Dri-fits feel awful to me because they don't breathe. I'd much rather have a cotton shirt soaked in sweat. That's not necessarily a bad thing and why desert people wear turbans because keeping sweat against the skin gives a full cooling effect and reduces your water loss. As a historical side note, the Spanish conquistadors felt the same way. When they came to the New World they abandoned their woolen tunics (wool is an excellent wicking material like Dri-fits) and adopted these newfangled cotton tunics (especially cotton armor) the natives were wearing b/c the wool was making them itchy and miserable in the jungle (which is exactly how I feel in dri-fits). Plus Dri-fits smell awful.
I agree that most Dri-fits suck because they don't breathe. The best shirts for golf in sweltering temps are loose weave synthetic or blended shirts. Some traditional golf polo's have this loose weave. They resolve the breathability issues that most dri-fits tend to have, and they never get soaking wet.
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Old 07-02-2018, 12:33 PM
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Quote:
Originally Posted by Shamis View Post
I agree that most Dri-fits suck because they don't breathe. The best shirts for golf in sweltering temps are loose weave synthetic or blended shirts. Some traditional golf polo's have this loose weave. They resolve the breathability issues that most dri-fits tend to have, and they never get soaking wet.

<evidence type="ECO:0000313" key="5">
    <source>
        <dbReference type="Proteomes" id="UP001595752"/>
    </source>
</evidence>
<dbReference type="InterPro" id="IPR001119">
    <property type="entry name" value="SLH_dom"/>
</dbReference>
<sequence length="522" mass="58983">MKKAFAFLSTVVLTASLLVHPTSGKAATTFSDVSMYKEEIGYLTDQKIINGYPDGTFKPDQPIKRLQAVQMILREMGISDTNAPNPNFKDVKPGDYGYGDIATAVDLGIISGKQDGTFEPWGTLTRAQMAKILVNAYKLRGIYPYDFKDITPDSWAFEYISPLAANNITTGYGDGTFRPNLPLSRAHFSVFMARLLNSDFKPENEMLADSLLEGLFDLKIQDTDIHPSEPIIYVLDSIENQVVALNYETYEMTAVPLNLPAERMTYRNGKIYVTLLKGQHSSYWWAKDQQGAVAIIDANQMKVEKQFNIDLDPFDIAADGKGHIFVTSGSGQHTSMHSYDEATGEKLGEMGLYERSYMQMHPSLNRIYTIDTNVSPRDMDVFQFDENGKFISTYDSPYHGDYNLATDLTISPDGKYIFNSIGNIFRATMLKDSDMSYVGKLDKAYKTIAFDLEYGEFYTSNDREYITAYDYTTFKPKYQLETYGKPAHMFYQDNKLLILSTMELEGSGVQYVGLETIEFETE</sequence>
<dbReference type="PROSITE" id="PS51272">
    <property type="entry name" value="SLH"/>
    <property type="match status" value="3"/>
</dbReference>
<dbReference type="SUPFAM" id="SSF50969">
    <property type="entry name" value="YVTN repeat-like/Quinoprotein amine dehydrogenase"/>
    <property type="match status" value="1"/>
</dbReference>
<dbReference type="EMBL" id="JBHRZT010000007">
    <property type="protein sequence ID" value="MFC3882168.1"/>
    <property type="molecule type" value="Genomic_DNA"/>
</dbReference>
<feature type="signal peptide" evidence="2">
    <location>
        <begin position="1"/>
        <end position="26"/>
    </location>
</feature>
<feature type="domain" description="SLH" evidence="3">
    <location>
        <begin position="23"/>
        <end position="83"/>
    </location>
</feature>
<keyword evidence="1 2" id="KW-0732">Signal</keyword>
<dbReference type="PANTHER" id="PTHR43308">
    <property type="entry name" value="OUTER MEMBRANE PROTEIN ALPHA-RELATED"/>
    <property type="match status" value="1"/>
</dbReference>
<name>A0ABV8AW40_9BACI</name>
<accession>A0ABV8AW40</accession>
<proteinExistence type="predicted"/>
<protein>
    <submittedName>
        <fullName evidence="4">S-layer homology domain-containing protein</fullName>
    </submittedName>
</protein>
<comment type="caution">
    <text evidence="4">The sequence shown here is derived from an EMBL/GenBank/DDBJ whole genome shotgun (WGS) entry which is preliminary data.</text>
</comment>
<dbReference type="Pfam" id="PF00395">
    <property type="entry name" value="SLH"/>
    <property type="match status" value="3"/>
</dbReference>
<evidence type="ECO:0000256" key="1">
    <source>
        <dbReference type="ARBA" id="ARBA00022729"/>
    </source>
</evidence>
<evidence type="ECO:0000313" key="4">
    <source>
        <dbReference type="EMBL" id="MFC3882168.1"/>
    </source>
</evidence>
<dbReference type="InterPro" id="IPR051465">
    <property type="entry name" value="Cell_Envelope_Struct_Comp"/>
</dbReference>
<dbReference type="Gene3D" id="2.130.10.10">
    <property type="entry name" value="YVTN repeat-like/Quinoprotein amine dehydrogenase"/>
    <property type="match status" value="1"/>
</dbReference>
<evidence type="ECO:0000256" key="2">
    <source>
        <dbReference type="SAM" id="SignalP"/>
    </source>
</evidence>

The best shirt in high heat and humidity is no shirt at all.

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Old 07-02-2018, 12:54 PM
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Quote:
Originally Posted by Shamis View Post
I agree that most Dri-fits suck because they don't breathe. The best shirts for golf in sweltering temps are loose weave synthetic or blended shirts. Some traditional golf polo's have this loose weave. They resolve the breathability issues that most dri-fits tend to have, and they never get soaking wet.

I swear by golf polos with UPF 50 protection.

Those cooling towels are terrific. Broad-rimmed hat, solar sleeves, umbrella are also super helpful here where UV and high heat is more of a problem than humidity. Solar protection clothing is definitely worth trying, if you haven't given it a shot.

When it gets hot here, I have to break out all the tricks, breathing through my nose, start hydrating the day before, rests in any shade, etc. But, maybe the most helpful thing is a positive, non-conceptualizing mindset.

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Old 07-02-2018, 01:24 PM
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Quote:
Originally Posted by joecoin View Post
The best shirt in high heat and humidity is no shirt at all.
Must be nice to live somewhere that mosquitos won't kill you if you aren't covered up.

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  #20  
Old 07-02-2018, 01:43 PM
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Anyone ever tried a fishing shirt, with the open slat in the back?